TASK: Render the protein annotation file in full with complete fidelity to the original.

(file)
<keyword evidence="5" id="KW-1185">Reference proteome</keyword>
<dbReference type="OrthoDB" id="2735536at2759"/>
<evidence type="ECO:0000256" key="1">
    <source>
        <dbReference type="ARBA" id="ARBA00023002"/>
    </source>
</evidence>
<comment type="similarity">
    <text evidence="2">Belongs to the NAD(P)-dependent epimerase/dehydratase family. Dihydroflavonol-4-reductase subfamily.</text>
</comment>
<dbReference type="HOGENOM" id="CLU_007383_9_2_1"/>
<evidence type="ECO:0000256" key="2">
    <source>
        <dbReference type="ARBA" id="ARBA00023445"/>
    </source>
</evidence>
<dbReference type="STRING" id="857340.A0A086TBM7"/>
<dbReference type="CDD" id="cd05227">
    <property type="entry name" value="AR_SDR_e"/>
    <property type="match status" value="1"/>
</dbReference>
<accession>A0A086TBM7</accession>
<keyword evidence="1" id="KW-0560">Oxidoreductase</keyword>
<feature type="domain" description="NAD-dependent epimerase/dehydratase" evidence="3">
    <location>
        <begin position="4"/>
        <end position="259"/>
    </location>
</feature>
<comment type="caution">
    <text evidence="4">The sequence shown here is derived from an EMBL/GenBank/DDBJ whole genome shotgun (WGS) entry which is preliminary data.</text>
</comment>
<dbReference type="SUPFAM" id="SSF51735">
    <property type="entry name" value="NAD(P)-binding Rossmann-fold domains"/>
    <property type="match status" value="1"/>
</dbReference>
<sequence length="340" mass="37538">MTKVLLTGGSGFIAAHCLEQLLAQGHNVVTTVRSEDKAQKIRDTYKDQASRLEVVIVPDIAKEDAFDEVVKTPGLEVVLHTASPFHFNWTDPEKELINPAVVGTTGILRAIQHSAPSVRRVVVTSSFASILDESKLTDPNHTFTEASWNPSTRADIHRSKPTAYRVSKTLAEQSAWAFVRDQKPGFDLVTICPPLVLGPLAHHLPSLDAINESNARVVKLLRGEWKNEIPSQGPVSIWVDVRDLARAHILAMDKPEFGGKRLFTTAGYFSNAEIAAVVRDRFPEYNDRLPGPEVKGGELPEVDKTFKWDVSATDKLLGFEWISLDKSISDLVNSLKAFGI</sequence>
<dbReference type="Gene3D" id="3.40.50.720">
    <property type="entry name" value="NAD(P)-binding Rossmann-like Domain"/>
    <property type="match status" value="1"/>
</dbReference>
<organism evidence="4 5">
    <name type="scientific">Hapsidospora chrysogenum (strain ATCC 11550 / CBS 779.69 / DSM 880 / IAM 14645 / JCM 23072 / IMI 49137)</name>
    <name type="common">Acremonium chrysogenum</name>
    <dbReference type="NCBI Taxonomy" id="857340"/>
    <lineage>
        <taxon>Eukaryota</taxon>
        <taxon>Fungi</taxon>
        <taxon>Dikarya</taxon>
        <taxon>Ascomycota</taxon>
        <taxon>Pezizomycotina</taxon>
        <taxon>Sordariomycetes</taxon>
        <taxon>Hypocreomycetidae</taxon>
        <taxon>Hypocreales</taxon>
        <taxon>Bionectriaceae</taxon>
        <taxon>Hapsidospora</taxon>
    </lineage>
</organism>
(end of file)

<keyword evidence="5" id="KW-1185">Reference proteome</keyword>
<dbReference type="OrthoDB" id="2735536at2759"/>
<evidence type="ECO:0000256" key="1">
    <source>
        <dbReference type="ARBA" id="ARBA00023002"/>
    </source>
</evidence>
<comment type="similarity">
    <text evidence="2">Belongs to the NAD(P)-dependent epimerase/dehydratase family. Dihydroflavonol-4-reductase subfamily.</text>
</comment>
<dbReference type="HOGENOM" id="CLU_007383_9_2_1"/>
<evidence type="ECO:0000256" key="2">
    <source>
        <dbReference type="ARBA" id="ARBA00023445"/>
    </source>
</evidence>
<dbReference type="STRING" id="857340.A0A086TBM7"/>
<dbReference type="CDD" id="cd05227">
    <property type="entry name" value="AR_SDR_e"/>
    <property type="match status" value="1"/>
</dbReference>
<accession>A0A086TBM7</accession>
<keyword evidence="1" id="KW-0560">Oxidoreductase</keyword>
<feature type="domain" description="NAD-dependent epimerase/dehydratase" evidence="3">
    <location>
        <begin position="4"/>
        <end position="259"/>
    </location>
</feature>
<comment type="caution">
    <text evidence="4">The sequence shown here is derived from an EMBL/GenBank/DDBJ whole genome shotgun (WGS) entry which is preliminary data.</text>
</comment>
<dbReference type="SUPFAM" id="SSF51735">
    <property type="entry name" value="NAD(P)-binding Rossmann-fold domains"/>
    <property type="match status" value="1"/>
</dbReference>
<sequence length="340" mass="37538">MTKVLLTGGSGFIAAHCLEQLLAQGHNVVTTVRSEDKAQKIRDTYKDQASRLEVVIVPDIAKEDAFDEVVKTPGLEVVLHTASPFHFNWTDPEKELINPAVVGTTGILRAIQHSAPSVRRVVVTSSFASILDESKLTDPNHTFTEASWNPSTRADIHRSKPTAYRVSKTLAEQSAWAFVRDQKPGFDLVTICPPLVLGPLAHHLPSLDAINESNARVVKLLRGEWKNEIPSQGPVSIWVDVRDLARAHILAMDKPEFGGKRLFTTAGYFSNAEIAAVVRDRFPEYNDRLPGPEVKGGELPEVDKTFKWDVSATDKLLGFEWISLDKSISDLVNSLKAFGI</sequence>
<dbReference type="Gene3D" id="3.40.50.720">
    <property type="entry name" value="NAD(P)-binding Rossmann-like Domain"/>
    <property type="match status" value="1"/>
</dbReference>
<organism evidence="4 5">
    <name type="scientific">Hapsidospora chrysogenum (strain ATCC 11550 / CBS 779.69 / DSM 880 / IAM 14645 / JCM 23072 / IMI 49137)</name>
    <name type="common">Acremonium chrysogenum</name>
    <dbReference type="NCBI Taxonomy" id="857340"/>
    <lineage>
        <taxon>Eukaryota</taxon>
        <taxon>Fungi</taxon>
        <taxon>Dikarya</taxon>
        <taxon>Ascomycota</taxon>
        <taxon>Pezizomycotina</taxon>
        <taxon>Sordariomycetes</taxon>
        <taxon>Hypocreomycetidae</taxon>
        <taxon>Hypocreales</taxon>
        <taxon>Bionectriaceae</taxon>
        <taxon>Hapsidospora</taxon>
    </lineage>
</organism>